The Johnson Space Center is the hub of the space flight program. “It's where mission control is, beginning from the early Mercury and Apollo days all the way through the space shuttle program," she explained. At the Space Center, Jesrani leads projects, oversees spaceflight missions and looks forward to using commercial providers like Boeing or SpaceX to send astronauts to the International Space Station. “What's cool about this is that in the next handful of years, we are sending astronauts back to the moon," she said with excitement.
“The International Space Station is conglomerate of a bunch of different countries that have gotten together [like] Russia, Japan, Canada, [the] European space agency; we've created this sort of football field-sized platform that now currently houses astronauts," she said. They are there 24/7 and 365 days a year. “It is a very demanding task because [I am] the final line in case an emergency happens or something [goes] wrong," she explained.
“We're in a really exciting time for the space program in the United States," Jesrani exclaimed. “I feel very honored and humbled."
Though it can be challenging sometimes, Jesrani strives to have a balanced life with her high school sweetheart and their two and a half-year-old daughter. “One of the main things that's important to me is to have balance overall," she said. To her, there is more to life than trying to always excel at work, at home or with friends. Jesrani passionately talks about her husband or daughter. “She's awesome, she's funny and it's fun to be a mom," she gushed. “But then I have this really challenging work life that requires me to travel." She enjoys both her family and working for NASA.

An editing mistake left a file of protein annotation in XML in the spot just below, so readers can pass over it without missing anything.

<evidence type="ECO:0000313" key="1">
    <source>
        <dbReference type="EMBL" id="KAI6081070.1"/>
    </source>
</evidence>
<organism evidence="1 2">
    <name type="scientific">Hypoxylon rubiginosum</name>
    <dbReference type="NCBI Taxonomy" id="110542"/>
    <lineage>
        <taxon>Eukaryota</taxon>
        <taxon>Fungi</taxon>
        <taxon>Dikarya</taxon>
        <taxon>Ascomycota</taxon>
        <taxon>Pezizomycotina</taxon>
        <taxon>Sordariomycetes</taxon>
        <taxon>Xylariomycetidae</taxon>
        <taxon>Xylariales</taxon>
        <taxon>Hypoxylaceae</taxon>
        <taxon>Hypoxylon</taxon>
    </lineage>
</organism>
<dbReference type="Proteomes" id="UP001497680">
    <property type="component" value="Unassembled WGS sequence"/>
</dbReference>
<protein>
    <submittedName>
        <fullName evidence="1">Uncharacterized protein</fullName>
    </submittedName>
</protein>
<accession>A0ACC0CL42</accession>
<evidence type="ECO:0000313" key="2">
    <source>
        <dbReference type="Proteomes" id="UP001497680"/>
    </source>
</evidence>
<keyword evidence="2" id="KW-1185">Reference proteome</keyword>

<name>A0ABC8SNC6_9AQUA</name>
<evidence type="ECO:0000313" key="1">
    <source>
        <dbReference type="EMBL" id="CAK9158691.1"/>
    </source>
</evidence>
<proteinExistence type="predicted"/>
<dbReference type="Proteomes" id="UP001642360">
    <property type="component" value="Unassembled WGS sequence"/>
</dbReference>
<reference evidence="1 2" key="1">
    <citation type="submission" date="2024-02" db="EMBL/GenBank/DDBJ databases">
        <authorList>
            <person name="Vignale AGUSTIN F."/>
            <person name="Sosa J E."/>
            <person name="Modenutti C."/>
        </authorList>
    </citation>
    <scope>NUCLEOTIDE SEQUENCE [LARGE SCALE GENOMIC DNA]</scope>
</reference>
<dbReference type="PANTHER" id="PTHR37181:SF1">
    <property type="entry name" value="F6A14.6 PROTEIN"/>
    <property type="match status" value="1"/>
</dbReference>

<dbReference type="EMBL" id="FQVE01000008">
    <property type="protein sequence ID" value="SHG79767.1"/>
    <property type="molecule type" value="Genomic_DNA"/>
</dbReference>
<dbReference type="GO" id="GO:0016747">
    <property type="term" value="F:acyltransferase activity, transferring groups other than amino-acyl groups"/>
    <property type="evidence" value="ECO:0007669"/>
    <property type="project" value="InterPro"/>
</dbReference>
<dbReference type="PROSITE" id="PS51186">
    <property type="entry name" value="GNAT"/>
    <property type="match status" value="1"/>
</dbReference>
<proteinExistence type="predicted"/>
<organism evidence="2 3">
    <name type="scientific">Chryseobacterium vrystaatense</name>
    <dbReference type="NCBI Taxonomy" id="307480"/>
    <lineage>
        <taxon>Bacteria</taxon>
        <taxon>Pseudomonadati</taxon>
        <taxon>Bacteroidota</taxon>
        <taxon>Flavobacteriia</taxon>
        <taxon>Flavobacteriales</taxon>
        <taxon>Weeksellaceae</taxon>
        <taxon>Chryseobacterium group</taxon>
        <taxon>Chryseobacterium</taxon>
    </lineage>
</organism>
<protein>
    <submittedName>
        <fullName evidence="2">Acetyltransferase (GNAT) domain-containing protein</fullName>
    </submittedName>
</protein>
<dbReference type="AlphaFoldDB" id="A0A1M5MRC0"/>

What is an average day like?
“Coming home, I'm sort of like every other parent making sure there's dinner on the table, hanging out with my daughter and husband before bed, and finishing up any work I didn't get the chance to finish during the day," she explained. While she is a flight director at NASA, her husband is a lawyer. Jesrani is grateful to have her family as a support system, as she and her husband have demanding jobs. “I think because of my really supportive husband, my parents, his parents and having a pretty good kid we're almost able to do it all which is unbelievable to say," she laughed.
The morning is especially important, as Jesrani spends quality time with her daughter before she goes to school. Already, her daughter is looking at her as an example of a working mother. “It's funny to see my daughter now say things like; 'Mom can you buy me a purse and I need a car too because I want to go to work just like you,'" she shared. “Having a kid was one of the most rewarding things I've ever done."
Though there has been an abundance of accomplishments in her career, there have also been times where she felt discouraged. When she was a freshman in college, intro to aerospace engineering classes challenged her academically. “[The classes] were really, really hard," she admitted. With dedication and hard work, Jesrani passed the course and at UT Austin the intro classes determined who would go on in the program.